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As always, there is just so much in this reading to talk about. We are told about the cleansing ritual using the ashes of the Red Heifer, Miriam dies and Moses and Aaron, in providing water from the rock lose their right to enter the land. We read how God punishes the people with snakes for their constant rebellious attitude, of Arad attacking the Israelites and being destroyed, as well as the victory over Sichon and Og, kings of the lands to the East of the Jordan River (later to be occupied by Gad, Reuben and half of Manasseh.)
I want to interpose one thought here, not to be discussed in length, but can you imagine how disappointed Moses and Aaron must have felt when God told them they could not enter the land? This is at the end of their journey- it has been nearly 40 years and all that time Moses and Aaron were looking forward to being in the land God promised their forefathers. Now this one mistake and they are out! There is a real lesson here, but it will be for another time.
Today’s message is a simple one, based on the regulations for preparing the ashes of the Red Heifer.
Let’s start off by saying that this regulation is one that even Solomon is said to have never been able to understand. The ashes are to purify one who is unclean, but everything to do with preparing the ashes renders one unclean to start with! This is quite a conundrum- what I need to make me clean will make me unclean as I prepare it! HUH?
If someone was to ask my why God gave these instructions, I have what I consider to be the definitive answer: it doesn’t matter. It doesn’t matter why God says we should do something, or what his reasons are for telling us not to do something. The only thing that matters is that God said so.
Humans have curiosity and that is a blessing; without curiosity there can be no advancement or improvement. Yet curiosity is a two-edged sword in that too much curiosity can lead us down a path that has a very bad ending. I refer to how people constantly use human reasoning to explain why God gave certain commandments. We shouldn’t eat pork because pigs carry trichinosis; no sexual relations during the time of Niddah because studies show that sexual activity during the menstrual cycle increases the chance of cervical cancer; do not have sexual relations with close family members because incest causes genetic mutations, etc..
God doesn’t give us the reasons for his commandments and regulations but we need to know why so we figure it out on our own. I believe we do this because once we know why God said to do something we can then come up with a reason why it is no longer necessary.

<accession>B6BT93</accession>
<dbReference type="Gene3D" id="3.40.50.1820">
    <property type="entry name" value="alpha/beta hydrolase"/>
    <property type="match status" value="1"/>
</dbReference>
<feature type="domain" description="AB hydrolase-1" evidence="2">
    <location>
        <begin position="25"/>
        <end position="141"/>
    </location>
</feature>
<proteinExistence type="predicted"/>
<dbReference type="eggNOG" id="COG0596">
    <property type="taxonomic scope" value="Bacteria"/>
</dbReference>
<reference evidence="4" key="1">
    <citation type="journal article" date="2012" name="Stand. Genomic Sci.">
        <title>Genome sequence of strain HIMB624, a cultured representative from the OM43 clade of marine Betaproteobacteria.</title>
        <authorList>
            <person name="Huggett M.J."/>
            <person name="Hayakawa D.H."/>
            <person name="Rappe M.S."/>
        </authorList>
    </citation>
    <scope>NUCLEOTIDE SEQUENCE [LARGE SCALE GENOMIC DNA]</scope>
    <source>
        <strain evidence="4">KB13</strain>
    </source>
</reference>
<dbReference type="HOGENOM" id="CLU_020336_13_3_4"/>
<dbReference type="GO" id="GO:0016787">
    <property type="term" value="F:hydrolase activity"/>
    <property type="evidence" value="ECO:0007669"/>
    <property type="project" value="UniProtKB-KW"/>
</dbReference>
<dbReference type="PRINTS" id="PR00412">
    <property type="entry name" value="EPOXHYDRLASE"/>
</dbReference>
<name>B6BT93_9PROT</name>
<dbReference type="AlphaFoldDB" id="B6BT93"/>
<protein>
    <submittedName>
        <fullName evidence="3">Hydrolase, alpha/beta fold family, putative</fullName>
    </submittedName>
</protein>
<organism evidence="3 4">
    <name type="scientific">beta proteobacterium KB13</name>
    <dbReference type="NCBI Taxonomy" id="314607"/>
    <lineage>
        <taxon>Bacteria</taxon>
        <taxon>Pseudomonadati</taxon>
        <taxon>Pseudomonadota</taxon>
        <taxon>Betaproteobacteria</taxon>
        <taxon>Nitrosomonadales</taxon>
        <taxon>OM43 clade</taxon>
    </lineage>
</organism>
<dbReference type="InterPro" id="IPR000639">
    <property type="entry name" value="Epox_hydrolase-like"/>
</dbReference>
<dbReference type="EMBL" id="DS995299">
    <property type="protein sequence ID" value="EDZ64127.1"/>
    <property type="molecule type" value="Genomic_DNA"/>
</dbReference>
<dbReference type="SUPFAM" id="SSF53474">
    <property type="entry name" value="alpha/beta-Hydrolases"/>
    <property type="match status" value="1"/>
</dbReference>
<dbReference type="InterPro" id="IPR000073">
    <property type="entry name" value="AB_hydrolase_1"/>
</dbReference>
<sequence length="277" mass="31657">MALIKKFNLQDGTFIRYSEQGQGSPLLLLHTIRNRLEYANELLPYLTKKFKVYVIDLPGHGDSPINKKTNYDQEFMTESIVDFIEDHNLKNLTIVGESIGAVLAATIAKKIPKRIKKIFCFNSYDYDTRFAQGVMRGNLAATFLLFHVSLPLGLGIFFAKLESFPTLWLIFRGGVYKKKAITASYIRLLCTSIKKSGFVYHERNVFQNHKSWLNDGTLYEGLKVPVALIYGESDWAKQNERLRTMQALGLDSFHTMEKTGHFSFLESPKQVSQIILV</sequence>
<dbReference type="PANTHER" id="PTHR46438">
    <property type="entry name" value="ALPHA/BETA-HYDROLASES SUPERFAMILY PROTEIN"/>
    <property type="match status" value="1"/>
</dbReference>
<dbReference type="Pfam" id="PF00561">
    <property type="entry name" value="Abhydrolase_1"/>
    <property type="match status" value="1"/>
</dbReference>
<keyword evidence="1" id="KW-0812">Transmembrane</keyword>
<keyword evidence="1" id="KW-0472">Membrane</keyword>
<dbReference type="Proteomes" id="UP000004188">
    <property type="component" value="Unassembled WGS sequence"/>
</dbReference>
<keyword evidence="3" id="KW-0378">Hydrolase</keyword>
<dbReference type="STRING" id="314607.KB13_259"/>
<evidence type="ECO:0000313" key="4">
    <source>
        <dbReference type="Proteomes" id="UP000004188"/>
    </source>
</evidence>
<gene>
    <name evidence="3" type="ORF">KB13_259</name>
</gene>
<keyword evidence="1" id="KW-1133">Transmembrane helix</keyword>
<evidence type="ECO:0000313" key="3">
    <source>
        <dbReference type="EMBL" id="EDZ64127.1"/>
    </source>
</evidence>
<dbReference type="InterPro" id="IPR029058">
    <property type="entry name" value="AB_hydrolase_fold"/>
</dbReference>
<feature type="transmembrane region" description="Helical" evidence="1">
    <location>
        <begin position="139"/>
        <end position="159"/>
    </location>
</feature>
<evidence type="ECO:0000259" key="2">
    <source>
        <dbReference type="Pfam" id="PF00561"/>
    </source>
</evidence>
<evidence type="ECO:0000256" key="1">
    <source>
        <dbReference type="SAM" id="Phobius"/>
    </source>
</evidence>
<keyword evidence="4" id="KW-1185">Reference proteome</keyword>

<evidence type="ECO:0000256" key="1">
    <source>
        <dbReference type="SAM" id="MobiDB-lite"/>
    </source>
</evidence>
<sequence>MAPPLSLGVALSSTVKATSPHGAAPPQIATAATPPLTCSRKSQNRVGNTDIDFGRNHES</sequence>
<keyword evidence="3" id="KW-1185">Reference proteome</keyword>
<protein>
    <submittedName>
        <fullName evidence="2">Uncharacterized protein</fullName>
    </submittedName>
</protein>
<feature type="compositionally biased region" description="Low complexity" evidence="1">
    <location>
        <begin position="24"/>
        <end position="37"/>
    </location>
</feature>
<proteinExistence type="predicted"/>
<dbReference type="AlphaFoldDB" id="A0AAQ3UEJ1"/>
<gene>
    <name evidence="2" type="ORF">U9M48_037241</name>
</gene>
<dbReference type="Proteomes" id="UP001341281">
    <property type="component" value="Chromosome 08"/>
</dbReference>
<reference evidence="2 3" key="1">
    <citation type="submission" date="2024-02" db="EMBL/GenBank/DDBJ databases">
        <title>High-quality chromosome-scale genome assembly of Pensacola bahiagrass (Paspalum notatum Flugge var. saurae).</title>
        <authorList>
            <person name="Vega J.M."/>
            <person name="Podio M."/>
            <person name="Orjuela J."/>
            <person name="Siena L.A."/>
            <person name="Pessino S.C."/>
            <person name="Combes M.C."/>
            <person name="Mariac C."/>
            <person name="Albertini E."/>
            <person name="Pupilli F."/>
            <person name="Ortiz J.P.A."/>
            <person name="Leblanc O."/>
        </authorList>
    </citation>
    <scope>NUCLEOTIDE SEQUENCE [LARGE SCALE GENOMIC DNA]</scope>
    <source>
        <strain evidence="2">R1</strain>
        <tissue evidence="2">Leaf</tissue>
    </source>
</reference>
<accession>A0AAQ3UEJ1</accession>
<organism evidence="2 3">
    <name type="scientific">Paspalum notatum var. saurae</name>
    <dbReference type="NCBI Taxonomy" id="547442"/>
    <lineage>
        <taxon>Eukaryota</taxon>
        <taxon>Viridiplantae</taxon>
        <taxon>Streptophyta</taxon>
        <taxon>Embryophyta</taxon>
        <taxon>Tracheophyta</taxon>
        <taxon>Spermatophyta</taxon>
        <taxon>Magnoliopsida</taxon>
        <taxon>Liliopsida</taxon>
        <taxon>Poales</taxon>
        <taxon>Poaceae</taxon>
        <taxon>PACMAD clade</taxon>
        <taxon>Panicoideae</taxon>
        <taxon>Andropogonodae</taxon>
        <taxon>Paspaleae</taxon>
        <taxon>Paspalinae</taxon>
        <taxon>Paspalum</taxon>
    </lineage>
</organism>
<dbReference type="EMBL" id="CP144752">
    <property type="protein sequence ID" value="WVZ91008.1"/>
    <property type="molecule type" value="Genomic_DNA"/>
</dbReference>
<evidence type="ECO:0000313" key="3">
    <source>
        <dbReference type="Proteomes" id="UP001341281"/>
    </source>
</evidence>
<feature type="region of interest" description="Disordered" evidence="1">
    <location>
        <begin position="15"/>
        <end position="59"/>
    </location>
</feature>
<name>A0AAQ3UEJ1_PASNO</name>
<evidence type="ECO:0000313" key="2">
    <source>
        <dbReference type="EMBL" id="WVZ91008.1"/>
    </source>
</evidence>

For example: yes, way back then pigs carried diseases but today the USDA and proper cooking equipment prevents us from being infected so we don’t need to do that anymore. You see? For those who want to reject God’s laws but not get in “trouble” for doing so, knowing why God said to do something is the means by which they can justify their ends, which is that they don’t need to do it anymore.
The faithful Believer knows that it doesn’t matter why God says what he says; what matters is that he said it and we are obligated to faithfully accept that it is good for us and we should obey our Father, our King and our Savior. Yeshua said that if we do not come to God as little children (meaning we should have unconditional and total trust) we can never enter the Kingdom of God.
Are you faithful enough to do what God says without questioning why? If not, I respectfully suggest you ask yourself, “Why? Why can’t I just do what God says to do without needing to why he wants me to?”
I can give you the answer: pridefulness. It is your prideful desire to do only what you really want to do and that will eventually weaken your faith. In my book, “Back to Basics: God’s Word vs. Religion” I address this in the chapter I call “Buffet Believers.” That is what I call people who look through the bible, pick and choose which commandments they are comfortable with and make excuses for rejecting the ones they don’t want to obey. And when they are done filling their plate with their favorite foods, they sit complacently by and tell others that try to take everything on the table they are wrong to eat so much.
When it comes to Psalm 34:8 (“Taste and see that the LORD is good; blessed is the one who takes refuge in him.”) gluttony is not only a good thing, it is a blessed activity. God has provided us with spiritual manna which we call commandments, and the more we partake of that food the more blessed our lives will be.
It doesn’t matter why, it only matters that God said so. That is true faith.